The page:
Laughter Yoga: Feasibility, Satisfaction, and Stress Reduction among Primary Care Staff

Freas, Sierra, Nursing Practice - School of Nursing, University of Virginia
Yost, Terri, NR-Nursing: Faculty, University of Virginia

Introduction: Occupational stress has become a common problem and costs U.S. industries an estimated $300 billion annually. Prolonged exposure to high levels of occupational stress results in a plethora of negative job-related, physical, and psychological effects. Research supports humor-based laughter as a stress-reduction technique but whether self-simulated laughter using modalities such as laughter yoga can also be used to reduce stress remains in question. Aims: The purpose of this study is to assess the feasibility, staff satisfaction, and stress reduction efficacy of laughter yoga among primary care staff members. Method: A quasi-experimental research study with a single-group pre-test post-test design. Participants were asked to attend a once-weekly 15-minute laughter yoga session for a total of four weeks. Results: Twelve primary care staff members attended at least one laughter yoga session and one staff member attended all four sessions. The majority of participants indicated that a once-weekly, 15-minute session for four weeks was sufficient. Participants reported overall satisfaction with the laughter yoga sessions. Sample sizes for each laughter yoga session were n=6, n=5, n=4, and n=4 respectively. A Friedman Test was performed for all four laughter yoga sessions and three of the four sessions demonstrated a statistically significant reduction in self-reported stress after attending the session. Conclusion: This study found that the laughter yoga intervention was feasible, satisfactory, and effective at reducing stress among staff members of a primary care clinic but further research is needed.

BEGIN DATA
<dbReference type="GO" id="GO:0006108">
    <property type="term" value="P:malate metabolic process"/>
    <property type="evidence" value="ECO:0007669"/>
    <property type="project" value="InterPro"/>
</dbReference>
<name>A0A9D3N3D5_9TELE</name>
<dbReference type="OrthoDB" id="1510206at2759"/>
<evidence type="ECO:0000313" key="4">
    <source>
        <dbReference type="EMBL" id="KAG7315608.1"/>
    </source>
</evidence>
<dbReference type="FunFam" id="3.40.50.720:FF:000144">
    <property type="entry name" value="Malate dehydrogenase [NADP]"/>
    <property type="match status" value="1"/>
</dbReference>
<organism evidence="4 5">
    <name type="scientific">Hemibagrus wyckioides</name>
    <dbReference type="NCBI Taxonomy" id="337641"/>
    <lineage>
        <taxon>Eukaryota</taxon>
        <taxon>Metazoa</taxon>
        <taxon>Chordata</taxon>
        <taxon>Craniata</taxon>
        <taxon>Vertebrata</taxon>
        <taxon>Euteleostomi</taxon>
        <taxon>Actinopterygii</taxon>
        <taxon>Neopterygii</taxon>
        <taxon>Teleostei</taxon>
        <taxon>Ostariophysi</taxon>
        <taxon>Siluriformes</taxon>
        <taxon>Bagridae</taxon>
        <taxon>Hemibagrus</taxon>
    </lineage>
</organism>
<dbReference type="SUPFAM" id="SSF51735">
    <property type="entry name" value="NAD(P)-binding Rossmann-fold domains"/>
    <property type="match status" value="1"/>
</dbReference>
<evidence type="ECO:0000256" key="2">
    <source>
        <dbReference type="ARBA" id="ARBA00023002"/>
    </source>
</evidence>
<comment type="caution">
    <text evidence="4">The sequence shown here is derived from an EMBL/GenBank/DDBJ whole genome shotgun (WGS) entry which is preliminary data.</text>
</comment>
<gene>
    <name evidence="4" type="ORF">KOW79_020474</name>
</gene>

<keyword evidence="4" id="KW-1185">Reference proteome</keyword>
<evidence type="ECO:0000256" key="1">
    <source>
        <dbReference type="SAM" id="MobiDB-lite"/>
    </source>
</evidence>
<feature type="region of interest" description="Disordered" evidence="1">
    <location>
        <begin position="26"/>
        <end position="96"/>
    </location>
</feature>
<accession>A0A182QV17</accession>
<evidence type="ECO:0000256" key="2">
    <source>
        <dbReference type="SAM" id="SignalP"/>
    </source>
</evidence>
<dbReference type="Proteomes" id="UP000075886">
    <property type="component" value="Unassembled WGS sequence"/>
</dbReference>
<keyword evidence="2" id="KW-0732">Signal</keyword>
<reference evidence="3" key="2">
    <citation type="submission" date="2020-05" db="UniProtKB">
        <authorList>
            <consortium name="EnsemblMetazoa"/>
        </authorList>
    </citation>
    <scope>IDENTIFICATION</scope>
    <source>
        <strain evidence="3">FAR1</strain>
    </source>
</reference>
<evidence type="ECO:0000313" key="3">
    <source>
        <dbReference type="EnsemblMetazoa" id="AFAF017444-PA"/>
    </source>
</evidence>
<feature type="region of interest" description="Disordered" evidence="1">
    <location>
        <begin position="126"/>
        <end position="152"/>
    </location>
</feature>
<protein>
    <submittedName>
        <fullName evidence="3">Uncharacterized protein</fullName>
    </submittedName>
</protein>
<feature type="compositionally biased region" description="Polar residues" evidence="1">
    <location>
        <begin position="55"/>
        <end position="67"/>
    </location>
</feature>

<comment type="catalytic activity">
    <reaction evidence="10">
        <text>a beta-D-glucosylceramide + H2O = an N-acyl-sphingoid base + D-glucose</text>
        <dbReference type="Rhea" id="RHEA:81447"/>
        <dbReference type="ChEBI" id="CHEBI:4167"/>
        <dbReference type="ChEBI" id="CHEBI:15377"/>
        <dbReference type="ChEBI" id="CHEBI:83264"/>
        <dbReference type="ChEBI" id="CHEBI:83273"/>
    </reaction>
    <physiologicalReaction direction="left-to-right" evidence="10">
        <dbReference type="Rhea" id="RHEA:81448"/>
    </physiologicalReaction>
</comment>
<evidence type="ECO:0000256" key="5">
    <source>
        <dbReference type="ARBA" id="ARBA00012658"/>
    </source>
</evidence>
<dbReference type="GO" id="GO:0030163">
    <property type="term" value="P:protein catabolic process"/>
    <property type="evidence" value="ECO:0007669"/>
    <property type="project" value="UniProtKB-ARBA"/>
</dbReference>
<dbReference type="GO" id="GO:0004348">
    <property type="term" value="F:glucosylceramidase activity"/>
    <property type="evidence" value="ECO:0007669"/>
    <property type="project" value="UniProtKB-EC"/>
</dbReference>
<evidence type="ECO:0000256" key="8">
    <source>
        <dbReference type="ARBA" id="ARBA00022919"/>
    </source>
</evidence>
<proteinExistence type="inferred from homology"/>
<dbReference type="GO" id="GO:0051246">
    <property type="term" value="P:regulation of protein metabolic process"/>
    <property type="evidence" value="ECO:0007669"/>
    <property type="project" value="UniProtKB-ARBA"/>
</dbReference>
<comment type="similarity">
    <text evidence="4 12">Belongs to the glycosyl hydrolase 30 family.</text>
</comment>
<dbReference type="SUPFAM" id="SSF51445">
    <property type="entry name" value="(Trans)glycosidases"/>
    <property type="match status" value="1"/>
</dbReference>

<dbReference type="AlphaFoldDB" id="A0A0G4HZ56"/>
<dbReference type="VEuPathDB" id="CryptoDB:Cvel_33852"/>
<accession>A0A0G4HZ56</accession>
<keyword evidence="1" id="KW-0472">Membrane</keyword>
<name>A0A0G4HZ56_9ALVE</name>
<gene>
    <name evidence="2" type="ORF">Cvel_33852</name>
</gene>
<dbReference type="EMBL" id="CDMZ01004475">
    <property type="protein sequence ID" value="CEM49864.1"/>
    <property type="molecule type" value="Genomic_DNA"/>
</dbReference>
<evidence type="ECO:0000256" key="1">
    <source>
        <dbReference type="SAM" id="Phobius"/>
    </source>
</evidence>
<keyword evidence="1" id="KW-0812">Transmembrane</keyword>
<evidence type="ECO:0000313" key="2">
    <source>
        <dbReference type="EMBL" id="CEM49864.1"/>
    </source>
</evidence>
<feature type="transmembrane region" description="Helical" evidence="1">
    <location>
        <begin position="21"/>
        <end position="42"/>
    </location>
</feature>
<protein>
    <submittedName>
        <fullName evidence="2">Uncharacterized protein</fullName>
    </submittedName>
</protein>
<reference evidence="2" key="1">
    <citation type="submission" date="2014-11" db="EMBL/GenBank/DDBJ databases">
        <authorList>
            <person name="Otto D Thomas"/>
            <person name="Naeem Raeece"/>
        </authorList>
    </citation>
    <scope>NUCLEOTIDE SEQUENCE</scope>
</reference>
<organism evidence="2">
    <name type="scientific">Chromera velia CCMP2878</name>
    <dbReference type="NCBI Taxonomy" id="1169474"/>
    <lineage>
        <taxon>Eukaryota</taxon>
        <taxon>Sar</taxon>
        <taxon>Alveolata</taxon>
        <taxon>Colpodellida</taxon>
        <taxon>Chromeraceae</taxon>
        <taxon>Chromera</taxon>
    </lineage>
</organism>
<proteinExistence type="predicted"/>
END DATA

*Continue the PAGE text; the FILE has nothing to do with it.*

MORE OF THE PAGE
DNP (Doctor of Nursing Practice)
Laughter Yoga, Feasibility, Satisfaction, Stress, Primary Care
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